The decision on whether to cull or not to cull kangaroos is a difficult one, and the proposed cull in the ACT is now attracting national and international attention. However, we should demand that Defence acknowledge the duty of care the ACT community has over its flora and fauna, whether or not they be on public or private lands, and the processes the government and community groups such as the RSPCA have in place for making decisions on what needs to be done. Defence needs to draw upon the best available qualified expertise for advice, to seek the necessary approvals to act in a way that is consistent with established codes of practice, and to take the necessary action. The advice has been sought and provided, the way forward is clear, and the approvals are in place. But there is no action.
What we have seen instead is the commissioning of a proposal from a group of animal welfare advocates who, notwithstanding their role and the very valuable work they do in the care and rehabilitation of animals, are struggling to provide advice on a scope well beyond their expertise. They are advocating translocation of surplus kangaroos from the Belconnen site to NSW, an ongoing commitment to an approach that is unproven for the numbers of kangaroos involved. They formerly advocated that we do nothing at all at the Majura site. And Defence is listening! We have seen a delay of six months beyond the last Spring and early Summer window of opportunity while Defence “explores all options as part of longer term strategy”. This can only be regarded as grossly irresponsible.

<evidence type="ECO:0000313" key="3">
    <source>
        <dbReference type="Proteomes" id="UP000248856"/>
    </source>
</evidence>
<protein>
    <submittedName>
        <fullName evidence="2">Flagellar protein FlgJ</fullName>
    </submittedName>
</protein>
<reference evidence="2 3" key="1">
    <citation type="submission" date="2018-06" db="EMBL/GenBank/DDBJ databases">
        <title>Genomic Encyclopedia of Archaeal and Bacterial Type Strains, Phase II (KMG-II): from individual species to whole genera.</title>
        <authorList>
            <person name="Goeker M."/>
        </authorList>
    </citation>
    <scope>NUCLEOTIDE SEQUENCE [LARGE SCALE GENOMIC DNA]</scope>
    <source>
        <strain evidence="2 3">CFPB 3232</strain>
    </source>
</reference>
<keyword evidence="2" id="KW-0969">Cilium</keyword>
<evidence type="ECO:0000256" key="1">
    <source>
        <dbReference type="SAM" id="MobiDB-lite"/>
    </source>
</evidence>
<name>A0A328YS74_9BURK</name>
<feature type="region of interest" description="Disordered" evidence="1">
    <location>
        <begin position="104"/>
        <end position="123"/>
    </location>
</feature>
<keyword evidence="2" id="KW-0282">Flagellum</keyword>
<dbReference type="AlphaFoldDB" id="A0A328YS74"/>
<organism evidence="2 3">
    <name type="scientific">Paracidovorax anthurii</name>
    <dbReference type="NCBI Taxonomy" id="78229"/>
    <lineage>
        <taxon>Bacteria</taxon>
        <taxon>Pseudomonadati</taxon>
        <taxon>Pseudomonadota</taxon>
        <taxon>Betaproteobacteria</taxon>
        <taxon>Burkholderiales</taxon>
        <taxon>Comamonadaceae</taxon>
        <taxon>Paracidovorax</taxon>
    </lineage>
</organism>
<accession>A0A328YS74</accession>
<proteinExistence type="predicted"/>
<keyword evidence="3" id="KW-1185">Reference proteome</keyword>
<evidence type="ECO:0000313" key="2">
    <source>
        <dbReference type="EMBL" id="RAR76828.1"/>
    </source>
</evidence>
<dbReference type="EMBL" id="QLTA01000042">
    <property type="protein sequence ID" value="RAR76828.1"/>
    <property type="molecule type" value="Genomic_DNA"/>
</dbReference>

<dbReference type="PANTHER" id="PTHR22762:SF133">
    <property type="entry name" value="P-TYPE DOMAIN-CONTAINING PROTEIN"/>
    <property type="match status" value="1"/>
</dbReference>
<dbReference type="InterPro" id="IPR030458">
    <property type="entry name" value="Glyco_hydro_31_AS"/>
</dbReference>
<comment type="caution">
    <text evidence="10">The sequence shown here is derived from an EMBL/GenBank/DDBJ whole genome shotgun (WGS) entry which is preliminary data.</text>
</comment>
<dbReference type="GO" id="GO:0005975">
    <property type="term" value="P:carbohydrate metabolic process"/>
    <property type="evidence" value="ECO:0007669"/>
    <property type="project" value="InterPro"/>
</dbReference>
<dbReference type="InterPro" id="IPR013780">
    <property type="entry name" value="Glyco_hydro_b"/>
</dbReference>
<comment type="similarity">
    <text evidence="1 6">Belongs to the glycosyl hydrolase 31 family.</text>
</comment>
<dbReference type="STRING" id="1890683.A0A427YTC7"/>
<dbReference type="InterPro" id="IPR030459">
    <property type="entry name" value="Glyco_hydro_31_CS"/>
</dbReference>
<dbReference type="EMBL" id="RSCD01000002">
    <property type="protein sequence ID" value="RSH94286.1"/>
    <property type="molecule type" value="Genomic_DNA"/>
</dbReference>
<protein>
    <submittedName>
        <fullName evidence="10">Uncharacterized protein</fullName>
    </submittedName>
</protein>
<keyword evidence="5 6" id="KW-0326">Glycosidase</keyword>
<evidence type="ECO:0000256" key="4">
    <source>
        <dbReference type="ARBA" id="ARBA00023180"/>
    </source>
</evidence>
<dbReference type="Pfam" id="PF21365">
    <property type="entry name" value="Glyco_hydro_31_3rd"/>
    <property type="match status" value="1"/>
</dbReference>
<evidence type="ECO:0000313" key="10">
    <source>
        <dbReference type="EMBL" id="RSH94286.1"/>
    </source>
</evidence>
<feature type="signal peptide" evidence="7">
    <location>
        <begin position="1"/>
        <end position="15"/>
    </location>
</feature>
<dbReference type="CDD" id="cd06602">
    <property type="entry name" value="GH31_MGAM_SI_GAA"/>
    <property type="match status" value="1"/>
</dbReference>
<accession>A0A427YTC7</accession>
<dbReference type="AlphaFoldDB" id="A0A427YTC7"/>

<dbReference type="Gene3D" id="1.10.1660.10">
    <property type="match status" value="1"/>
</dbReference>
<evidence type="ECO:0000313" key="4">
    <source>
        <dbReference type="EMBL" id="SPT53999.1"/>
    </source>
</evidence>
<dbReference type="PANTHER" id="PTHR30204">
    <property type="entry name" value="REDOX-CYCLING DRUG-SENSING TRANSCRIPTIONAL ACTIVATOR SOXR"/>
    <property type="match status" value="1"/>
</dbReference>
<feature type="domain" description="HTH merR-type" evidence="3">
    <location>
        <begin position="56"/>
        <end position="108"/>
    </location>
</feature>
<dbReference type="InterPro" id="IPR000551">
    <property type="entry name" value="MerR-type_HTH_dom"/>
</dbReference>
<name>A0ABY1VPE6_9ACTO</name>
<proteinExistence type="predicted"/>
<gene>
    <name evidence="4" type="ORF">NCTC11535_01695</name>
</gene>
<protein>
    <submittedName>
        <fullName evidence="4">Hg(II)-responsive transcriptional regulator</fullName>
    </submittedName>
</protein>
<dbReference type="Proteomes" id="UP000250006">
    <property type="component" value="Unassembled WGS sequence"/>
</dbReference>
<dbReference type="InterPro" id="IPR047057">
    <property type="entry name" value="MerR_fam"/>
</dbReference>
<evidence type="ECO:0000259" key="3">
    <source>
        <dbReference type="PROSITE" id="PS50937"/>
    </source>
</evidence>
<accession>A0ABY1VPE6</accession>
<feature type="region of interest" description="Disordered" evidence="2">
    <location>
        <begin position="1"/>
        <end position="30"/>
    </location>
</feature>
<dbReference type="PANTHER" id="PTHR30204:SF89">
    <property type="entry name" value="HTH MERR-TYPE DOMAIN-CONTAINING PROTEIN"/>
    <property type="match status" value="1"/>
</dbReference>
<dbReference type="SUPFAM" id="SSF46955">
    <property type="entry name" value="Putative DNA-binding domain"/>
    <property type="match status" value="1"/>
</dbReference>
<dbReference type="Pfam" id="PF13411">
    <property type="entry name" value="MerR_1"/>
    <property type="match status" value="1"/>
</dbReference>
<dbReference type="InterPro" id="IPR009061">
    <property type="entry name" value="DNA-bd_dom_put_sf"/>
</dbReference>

Where is that clarity of purpose, that decisiveness, that focus on outcomes that is the hallmark of Defence? The fencing of Majura grassland to exclude kangaroos is a welcome reprieve, but not part of a long term solution for these grasslands which rely upon some measure of kangaroo grazing to maintain diversity. The decision to take action at the Belconnen Naval Site is also welcome, as the issues at this fully-fenced site are more complex. Those with an interest in the conservation of our remnant native grasslands and the endangered species they support hope Defence has the resolve to act.
Editor's Note: Opinion first published in the Australian Science Media Centre Science Blog on 17 March 2008. For permission to reproduce this article please contact the Australian Science Media Centre.